30. Poland

This country profile benchmarks self-employment and entrepreneurship indicators for women, youth, seniors and immigrants in Poland against the average for the European Union. It also describes recent policy actions, notably the COVID-19 responses. It also reports on entrepreneurship conditions.

Entrepreneurship conditions improved in recent years partly due the introduction of key policy measures. These include an increase in the annual income threshold for small taxpayers from EUR 1.2 million to EUR 2 million; an exemption from registration for micro firms with a turnover below 50% of the minimum wage; and, an exemption from social contributions for start-ups in the first six months followed by reduced social contributions for two years. Despite these improvements, administrative burden and entrepreneurship expectation remain among the lowest among European Union (EU) Member States. Entrepreneurship policies are relatively well developed. Tailored support is often available for youth at both the national and regional levels, while limited tailored support is offered for women and the unemployed. NGOs and local governments often offer small initiatives for immigrants, seniors and other groups.

The overall early-stage entrepreneurship rate was on par with the EU average for the period 2016-20. However, each target group remains under-represented in entrepreneurship. Eliminating these gaps (i.e. applying the early-stage entrepreneurship rate of men who are 30-49 years old to the whole population) would result in an additional 514 000 entrepreneurs. About 85% of these “missing” entrepreneurs are between 50 and 64 years old, around 75% are female and only 3% are youth (20-29 years old).

Self-employment declined over the last decade yet remained above the EU average by 4 percentage points in 2020. Women (12%), youth (20-29 years old) (10%) and seniors (50-64 years old) (22%) were all more likely to be self-employed relative to the EU averages but were less likely to have employees.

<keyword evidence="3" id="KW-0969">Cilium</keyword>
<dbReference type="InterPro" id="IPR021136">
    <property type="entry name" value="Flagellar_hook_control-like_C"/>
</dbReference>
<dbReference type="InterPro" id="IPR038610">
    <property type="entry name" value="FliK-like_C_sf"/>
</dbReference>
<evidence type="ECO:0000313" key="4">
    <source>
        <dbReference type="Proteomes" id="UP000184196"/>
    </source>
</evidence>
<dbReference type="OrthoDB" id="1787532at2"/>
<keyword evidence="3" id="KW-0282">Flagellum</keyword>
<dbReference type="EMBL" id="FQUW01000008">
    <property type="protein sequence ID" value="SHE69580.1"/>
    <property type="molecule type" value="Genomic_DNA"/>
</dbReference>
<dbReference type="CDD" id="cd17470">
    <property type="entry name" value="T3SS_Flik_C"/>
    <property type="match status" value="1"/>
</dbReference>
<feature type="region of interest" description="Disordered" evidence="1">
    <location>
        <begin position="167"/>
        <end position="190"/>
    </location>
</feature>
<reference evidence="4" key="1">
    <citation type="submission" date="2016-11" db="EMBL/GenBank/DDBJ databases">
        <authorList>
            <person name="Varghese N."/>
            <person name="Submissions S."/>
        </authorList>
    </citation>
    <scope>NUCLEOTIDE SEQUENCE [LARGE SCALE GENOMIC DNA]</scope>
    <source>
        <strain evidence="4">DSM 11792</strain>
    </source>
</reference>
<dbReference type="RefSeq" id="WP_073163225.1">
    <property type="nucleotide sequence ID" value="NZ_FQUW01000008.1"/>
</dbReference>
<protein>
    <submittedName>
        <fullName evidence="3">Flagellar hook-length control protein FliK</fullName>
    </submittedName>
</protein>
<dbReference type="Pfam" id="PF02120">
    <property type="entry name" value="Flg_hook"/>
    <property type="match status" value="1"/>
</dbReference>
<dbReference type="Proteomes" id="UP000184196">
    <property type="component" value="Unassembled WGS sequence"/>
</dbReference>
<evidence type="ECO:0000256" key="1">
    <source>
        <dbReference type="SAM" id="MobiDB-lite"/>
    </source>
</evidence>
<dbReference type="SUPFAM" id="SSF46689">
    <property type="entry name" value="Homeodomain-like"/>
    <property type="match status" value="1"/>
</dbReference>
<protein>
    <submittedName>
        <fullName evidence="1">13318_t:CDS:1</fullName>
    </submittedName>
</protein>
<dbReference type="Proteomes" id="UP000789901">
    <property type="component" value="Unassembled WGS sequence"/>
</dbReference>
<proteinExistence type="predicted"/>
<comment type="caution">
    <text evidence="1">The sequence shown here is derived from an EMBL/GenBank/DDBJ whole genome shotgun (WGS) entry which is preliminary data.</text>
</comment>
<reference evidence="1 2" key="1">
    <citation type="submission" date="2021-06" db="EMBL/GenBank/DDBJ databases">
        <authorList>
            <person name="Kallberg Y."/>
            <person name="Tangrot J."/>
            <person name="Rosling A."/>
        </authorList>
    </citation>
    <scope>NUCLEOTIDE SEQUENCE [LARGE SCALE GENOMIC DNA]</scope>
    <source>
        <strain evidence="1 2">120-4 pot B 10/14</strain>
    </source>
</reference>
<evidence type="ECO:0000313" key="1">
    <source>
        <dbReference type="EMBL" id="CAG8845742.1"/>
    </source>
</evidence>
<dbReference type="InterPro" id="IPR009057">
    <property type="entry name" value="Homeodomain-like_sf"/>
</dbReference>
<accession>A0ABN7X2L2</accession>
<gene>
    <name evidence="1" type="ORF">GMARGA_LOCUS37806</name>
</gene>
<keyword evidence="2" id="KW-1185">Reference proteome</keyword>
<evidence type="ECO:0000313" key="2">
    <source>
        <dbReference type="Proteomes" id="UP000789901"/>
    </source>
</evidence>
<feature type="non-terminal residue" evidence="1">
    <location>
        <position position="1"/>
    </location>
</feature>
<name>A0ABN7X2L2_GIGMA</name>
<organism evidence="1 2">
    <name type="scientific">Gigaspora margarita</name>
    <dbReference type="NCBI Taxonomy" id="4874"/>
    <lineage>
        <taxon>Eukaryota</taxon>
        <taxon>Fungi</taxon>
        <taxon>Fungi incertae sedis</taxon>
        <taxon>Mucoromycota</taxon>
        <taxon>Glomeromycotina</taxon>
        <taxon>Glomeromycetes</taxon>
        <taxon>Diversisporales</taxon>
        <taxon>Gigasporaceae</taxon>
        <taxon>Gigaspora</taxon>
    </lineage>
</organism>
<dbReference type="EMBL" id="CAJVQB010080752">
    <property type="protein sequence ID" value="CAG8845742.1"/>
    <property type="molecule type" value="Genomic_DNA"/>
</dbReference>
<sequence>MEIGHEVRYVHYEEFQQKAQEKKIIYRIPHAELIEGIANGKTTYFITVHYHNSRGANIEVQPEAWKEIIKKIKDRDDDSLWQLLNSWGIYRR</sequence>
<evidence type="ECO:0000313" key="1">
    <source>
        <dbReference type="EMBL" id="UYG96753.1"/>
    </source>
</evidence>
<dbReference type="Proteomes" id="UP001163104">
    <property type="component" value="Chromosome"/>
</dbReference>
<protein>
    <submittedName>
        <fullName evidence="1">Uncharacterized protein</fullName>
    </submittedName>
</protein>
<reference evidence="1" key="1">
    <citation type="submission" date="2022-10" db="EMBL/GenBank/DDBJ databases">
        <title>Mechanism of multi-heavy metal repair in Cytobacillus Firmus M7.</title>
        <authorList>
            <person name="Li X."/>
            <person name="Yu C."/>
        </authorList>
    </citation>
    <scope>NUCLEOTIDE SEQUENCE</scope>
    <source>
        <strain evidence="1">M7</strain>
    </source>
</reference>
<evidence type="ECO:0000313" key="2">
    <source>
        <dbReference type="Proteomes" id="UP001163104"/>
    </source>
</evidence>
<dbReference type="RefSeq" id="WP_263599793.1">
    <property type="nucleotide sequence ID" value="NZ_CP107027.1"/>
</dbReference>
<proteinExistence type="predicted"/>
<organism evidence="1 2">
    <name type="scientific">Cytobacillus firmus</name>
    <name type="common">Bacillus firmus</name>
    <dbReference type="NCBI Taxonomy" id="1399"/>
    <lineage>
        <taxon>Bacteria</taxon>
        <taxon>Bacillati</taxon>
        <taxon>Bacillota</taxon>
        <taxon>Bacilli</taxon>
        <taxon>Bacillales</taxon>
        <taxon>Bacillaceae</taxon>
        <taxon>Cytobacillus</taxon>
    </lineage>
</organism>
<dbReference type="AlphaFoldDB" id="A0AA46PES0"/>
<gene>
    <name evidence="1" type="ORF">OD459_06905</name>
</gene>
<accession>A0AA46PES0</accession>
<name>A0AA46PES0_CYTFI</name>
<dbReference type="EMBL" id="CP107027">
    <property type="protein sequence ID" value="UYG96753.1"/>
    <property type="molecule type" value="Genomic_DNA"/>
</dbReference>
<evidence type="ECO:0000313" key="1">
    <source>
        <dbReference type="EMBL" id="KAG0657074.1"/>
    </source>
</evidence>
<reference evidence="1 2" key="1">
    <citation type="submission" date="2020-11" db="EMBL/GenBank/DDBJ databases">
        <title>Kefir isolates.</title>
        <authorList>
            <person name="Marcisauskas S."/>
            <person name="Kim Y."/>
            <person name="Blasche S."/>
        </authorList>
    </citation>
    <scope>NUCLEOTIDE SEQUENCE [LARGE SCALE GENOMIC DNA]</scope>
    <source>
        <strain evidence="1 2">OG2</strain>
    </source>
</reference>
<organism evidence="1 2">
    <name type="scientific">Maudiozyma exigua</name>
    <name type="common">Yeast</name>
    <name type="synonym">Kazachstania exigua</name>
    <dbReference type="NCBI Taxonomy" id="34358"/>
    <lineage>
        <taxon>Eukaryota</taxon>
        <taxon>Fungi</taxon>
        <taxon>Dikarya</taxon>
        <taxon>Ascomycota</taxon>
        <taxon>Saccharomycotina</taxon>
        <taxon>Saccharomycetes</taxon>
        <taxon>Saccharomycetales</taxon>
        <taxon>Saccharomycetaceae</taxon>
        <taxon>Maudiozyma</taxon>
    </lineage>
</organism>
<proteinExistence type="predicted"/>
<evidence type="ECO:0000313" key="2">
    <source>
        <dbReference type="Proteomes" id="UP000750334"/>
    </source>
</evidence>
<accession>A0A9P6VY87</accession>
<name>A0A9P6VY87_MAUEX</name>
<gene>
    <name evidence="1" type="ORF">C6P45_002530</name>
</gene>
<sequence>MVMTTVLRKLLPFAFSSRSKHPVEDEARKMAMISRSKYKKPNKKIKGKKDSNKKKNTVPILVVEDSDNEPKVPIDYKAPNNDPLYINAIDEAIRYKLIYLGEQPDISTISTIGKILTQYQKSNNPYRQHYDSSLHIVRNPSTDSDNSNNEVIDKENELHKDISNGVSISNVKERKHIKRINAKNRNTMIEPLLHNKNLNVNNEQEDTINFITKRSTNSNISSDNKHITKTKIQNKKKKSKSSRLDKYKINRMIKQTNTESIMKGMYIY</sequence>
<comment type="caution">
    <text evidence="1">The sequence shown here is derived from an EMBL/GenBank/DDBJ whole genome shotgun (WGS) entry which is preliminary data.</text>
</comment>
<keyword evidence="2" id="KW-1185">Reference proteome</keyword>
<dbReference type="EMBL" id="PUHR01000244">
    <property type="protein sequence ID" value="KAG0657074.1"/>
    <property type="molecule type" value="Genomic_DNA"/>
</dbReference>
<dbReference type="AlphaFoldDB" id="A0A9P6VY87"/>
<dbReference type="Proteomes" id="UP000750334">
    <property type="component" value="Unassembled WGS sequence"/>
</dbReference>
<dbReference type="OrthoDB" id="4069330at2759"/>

Several policy measures were introduced to help the self-employed during the COVID-19 crisis, including a lump sum payment of PLN 1 300 (EUR 290) in April 2020 as well as a PLN 100 billion (EUR 22 billion) financial scheme by the Polish Development Fund which made available three-year zero-interest loans to micro enterprises. The main support for the self-employed and freelancers was the “Anti-crisis Shield” programme. In its first iteration, self-employed workers received 80% of the minimum wage, while freelancers who reported income below 50% of the minimum wage could request financial aid to cover all of their lost income. In subsequent phases, eligibility criteria were adjusted to allow more self-employed workers to access financial support before being scaled back in September 2020 under “Anti-crisis Shield 5.0”, limiting support to those working in tourism, stage performance and exhibition.

Metadata, Legal and Rights

This document, as well as any data and map included herein, are without prejudice to the status of or sovereignty over any territory, to the delimitation of international frontiers and boundaries and to the name of any territory, city or area. Extracts from publications may be subject to additional disclaimers, which are set out in the complete version of the publication, available at the link provided.

© OECD/European Union 2021

The use of this work, whether digital or print, is governed by the Terms and Conditions to be found at http://www.oecd.org/termsandconditions.